I have had clients purchase and send the materials they wanted to use because they were so concerned about its selection. I have had clients indicate specifically what fabric they wanted, and I just purchased it.

As part of the process, I give you multiple suggestions for the backing, the borders, etc. If you don’t like any of them, let me know, I will keep looking. If you would like shirts moved during the layout stage, I will do my best. Sometimes dimensions dictate the placement of shirts. If I’m not communicating often enough, call me on it.

QUILTING LINGO

Something experience has taught me is it is more difficult for clients to communicate when they are not familiar with quilting terms. There are specific terms to each industry. Quilting is no different. If you have experience with quilting or come from a quilting family, we can communicate more directly.

I try to describe elements of the quilt in layman’s terms. But it’s still tough sometimes. What is binding, sashing, etc.? The second layer of defense I set up for this is on my website. You can look under the Resources tab and click on Quilt Information and FAQ. It has all sorts of good information for you. There is terminology, differences between t-shirt quilts and t-shirt blankets, the approximate quantity of shirts required for each size, etc.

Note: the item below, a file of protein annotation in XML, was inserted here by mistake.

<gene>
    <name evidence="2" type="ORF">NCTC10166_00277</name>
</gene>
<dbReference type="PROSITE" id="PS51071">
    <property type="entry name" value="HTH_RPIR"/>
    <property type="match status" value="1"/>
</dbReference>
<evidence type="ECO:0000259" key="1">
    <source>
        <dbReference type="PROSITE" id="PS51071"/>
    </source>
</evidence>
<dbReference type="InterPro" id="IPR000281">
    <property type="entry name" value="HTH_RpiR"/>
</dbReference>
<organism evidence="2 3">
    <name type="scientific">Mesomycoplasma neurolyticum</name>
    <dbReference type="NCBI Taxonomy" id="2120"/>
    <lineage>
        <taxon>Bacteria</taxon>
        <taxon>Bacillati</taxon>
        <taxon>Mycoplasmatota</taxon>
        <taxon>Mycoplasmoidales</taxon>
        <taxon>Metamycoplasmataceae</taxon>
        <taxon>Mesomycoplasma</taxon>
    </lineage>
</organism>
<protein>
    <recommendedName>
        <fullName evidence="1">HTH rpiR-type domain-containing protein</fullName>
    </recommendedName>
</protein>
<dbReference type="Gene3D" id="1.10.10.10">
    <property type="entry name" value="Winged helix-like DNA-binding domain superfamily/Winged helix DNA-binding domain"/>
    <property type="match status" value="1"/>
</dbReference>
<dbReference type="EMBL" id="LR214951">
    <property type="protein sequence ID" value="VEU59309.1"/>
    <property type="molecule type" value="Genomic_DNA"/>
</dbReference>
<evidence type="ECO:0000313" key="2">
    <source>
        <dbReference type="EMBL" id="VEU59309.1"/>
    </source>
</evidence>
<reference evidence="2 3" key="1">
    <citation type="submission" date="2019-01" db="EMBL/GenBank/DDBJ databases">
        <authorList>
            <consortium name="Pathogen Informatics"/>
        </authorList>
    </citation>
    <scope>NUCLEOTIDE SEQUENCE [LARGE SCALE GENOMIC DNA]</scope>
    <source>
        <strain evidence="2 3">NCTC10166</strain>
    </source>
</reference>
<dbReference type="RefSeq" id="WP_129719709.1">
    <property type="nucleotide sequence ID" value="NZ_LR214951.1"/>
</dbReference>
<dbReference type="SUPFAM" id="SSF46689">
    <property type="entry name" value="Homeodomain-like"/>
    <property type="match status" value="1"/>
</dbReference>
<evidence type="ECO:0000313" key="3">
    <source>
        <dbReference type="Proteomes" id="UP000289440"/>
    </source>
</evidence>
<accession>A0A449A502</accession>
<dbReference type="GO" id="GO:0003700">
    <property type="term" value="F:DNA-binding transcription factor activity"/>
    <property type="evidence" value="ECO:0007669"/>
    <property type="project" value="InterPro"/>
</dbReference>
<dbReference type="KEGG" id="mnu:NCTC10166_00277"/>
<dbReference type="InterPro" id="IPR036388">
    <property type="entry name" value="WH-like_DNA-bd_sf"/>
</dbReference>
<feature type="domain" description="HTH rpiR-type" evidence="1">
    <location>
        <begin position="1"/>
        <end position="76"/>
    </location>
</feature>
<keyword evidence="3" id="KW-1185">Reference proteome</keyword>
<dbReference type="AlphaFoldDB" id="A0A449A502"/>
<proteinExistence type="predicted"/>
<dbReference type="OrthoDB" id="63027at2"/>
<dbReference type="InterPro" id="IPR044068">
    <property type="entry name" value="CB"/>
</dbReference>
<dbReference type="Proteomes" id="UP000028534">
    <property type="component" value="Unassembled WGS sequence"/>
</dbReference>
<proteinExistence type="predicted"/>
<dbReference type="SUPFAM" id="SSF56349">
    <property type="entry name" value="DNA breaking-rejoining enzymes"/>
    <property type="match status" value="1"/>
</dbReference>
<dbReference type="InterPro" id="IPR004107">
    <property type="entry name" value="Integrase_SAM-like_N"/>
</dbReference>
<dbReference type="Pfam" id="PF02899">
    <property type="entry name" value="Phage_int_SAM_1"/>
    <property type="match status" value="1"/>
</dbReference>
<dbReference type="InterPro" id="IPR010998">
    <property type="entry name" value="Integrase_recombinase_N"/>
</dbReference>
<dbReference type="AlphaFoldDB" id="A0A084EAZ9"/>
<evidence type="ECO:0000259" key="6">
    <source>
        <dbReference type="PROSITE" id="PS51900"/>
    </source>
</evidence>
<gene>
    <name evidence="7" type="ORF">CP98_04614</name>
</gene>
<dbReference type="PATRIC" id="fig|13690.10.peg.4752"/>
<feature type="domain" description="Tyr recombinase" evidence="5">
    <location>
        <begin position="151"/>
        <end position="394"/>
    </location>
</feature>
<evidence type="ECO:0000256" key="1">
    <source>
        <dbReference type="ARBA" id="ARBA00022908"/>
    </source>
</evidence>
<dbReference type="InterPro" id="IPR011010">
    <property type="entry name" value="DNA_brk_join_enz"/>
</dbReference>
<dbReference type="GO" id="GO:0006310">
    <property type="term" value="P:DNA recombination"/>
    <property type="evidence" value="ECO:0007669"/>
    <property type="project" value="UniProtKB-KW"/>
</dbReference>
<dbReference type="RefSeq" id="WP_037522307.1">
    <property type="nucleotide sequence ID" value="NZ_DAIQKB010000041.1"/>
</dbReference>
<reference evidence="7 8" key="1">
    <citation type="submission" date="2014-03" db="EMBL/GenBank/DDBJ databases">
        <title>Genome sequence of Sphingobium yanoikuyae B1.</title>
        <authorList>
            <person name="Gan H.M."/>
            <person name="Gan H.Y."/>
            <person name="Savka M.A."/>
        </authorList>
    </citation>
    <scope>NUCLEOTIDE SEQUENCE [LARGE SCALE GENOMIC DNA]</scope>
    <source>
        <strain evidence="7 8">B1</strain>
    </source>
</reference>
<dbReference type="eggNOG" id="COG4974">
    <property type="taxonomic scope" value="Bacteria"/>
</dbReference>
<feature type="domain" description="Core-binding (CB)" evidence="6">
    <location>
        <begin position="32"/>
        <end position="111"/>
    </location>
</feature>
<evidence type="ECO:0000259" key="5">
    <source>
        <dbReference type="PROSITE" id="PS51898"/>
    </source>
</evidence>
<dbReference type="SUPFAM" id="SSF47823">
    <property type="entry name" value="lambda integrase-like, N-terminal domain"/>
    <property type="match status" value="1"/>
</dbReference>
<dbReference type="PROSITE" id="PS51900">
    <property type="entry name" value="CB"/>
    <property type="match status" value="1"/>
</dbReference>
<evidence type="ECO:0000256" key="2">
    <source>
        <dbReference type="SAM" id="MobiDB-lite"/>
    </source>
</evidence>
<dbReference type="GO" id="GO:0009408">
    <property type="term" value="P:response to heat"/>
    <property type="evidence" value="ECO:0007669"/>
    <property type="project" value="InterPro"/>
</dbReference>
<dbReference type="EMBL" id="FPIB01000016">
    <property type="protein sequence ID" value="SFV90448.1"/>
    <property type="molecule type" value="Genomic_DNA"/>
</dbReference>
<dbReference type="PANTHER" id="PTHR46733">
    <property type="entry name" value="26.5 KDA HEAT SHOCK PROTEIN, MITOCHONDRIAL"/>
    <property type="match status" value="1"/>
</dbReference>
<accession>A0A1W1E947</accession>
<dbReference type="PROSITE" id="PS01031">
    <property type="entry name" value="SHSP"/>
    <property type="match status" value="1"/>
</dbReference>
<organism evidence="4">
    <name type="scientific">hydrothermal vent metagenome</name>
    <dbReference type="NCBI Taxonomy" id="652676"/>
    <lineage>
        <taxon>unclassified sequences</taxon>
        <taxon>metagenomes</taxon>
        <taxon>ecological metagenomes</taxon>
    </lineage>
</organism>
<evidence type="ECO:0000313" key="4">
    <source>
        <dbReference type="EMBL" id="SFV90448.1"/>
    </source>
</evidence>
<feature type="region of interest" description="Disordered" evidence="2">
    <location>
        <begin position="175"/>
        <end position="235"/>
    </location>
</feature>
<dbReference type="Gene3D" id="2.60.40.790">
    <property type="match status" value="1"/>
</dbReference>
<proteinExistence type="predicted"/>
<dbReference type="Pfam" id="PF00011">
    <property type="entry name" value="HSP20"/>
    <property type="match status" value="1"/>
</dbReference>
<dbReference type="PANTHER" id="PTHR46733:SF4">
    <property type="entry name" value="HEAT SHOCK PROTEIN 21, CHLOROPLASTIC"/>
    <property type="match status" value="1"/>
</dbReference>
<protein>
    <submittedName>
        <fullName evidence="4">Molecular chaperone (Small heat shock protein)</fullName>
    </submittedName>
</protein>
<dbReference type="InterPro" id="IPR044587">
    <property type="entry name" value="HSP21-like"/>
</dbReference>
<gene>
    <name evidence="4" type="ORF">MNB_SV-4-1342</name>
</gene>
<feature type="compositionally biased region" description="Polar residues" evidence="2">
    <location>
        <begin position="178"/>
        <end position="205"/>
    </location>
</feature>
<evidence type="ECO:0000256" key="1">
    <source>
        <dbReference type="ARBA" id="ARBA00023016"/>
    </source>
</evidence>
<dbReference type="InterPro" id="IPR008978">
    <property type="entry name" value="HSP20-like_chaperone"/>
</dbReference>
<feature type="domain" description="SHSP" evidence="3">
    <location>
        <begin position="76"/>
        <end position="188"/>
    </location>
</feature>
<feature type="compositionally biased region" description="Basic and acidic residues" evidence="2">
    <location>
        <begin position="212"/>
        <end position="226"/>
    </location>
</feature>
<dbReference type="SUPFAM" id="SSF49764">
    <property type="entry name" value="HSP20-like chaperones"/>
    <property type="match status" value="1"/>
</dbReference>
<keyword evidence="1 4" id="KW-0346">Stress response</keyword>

I made a quilt for a neighbor once. Of course, communication with friends is more casual. Maybe this one shouldn’t have been. The quilt was a gift. We talked about the basics, and he was ok with me making decisions on the quilt. I knew who it was for and why. So off I went.

When the quilt was finished, I presented it to him. And to my surprise, his response was, “I don’t know how to tell you this, but she hates green, especially hunter green.” Yes, indeed, I used hunter green. My fault for not asking. Everyone has preferences on color. I made a new quilt. This one was simpler since I was running out of time. This taught me a huge lesson.

And I’ll tell you about a superb experience with timely responses. Not long ago, I had a client that had unique requests for her quilt. We had several conversations upfront. Because it was not one of the standard quilt designs I make, I had many questions for her and made sure I checked in with her frequently. I have to say that the longest it took her to respond was about an hour.

Most of her responses were within 20 minutes. That was awesome because frequently, I didn’t need to stop what I was doing. I would just move forward as if she had been right there to have the conversation with.

Happy clientI hope all this has been helpful and we can work more seamlessly together. Looking forward to serving you.

Snuggle Up.